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Is Therapy Covered by Insurance? Here’s What to Know

Does Health Insurance Cover Therapy?  

Often, health insurance plans cover therapy and other types of mental health treatment. However, the level of coverage, the types of therapy covered, and associated costs can vary greatly depending on your specific insurance plan.

In the following guide, we’ll unpack the mental health benefits that are available to the public, which insurance plans cover them, and how you can gain access.

Mental Health and Therapy a Critical Part of Overall Wellness

In 2023, more than 52 million adults in the United States were suffering from some sort of mental health condition. While the topic of mental health care was once somewhat taboo, society now places a greater emphasis on mental health care, and more individuals are seeking treatment.

Mental health disorders cover a broad spectrum, from common conditions like depression and anxiety to more severe illnesses like bipolar disorder and schizophrenia. Developmental disorders such as autism spectrum disorder and attention-deficit hyperactivity disorder (ADHD) are also included. Many treatment options are available, including preventive measures such as stress management and resilience training, psychological assessments, various forms of psychotherapy, medication management, and holistic therapies.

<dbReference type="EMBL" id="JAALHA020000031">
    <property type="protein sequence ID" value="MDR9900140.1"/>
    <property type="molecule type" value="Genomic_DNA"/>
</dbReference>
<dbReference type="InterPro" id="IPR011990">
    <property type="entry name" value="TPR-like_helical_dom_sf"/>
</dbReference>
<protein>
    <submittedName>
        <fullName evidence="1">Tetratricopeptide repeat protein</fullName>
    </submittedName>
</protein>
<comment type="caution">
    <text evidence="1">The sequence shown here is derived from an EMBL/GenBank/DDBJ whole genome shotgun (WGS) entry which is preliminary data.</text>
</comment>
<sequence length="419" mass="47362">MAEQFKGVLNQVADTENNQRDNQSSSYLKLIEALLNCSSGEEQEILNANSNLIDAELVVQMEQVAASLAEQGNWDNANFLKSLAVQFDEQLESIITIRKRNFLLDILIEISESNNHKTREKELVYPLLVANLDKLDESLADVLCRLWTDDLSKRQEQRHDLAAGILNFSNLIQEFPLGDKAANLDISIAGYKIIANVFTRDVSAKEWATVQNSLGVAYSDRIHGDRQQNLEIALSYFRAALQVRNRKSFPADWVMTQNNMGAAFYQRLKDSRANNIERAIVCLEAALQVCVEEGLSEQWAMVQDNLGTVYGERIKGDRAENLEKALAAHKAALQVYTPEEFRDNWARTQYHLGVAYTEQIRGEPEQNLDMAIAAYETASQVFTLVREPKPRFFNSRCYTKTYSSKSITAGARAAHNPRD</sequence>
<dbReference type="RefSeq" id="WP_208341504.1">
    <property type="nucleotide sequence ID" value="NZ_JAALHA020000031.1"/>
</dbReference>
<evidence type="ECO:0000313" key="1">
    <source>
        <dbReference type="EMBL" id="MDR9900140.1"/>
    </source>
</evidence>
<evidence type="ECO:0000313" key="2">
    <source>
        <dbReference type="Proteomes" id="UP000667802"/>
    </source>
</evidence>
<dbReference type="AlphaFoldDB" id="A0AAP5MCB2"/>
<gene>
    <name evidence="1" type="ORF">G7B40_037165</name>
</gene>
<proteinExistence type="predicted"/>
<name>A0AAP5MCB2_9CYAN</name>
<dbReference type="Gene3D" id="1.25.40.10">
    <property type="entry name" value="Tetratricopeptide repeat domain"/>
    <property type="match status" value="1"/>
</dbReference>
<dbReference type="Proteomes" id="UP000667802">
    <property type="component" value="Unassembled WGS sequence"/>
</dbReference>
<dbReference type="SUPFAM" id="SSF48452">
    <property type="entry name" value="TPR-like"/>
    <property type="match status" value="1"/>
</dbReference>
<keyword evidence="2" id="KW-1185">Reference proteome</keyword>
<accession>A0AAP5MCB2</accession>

Affordable Care Act Requires Coverage for Mental Health

Recognizing the necessity of holistic health, the Affordable Care Act (ACA) mandates that compliant health plans must provide coverage for mental health services, including therapy. This requirement means that Americans who purchase insurance through the ACA Marketplace or from an insurer that provides ACA compliant policies have coverage that includes services like counseling and psychotherapy.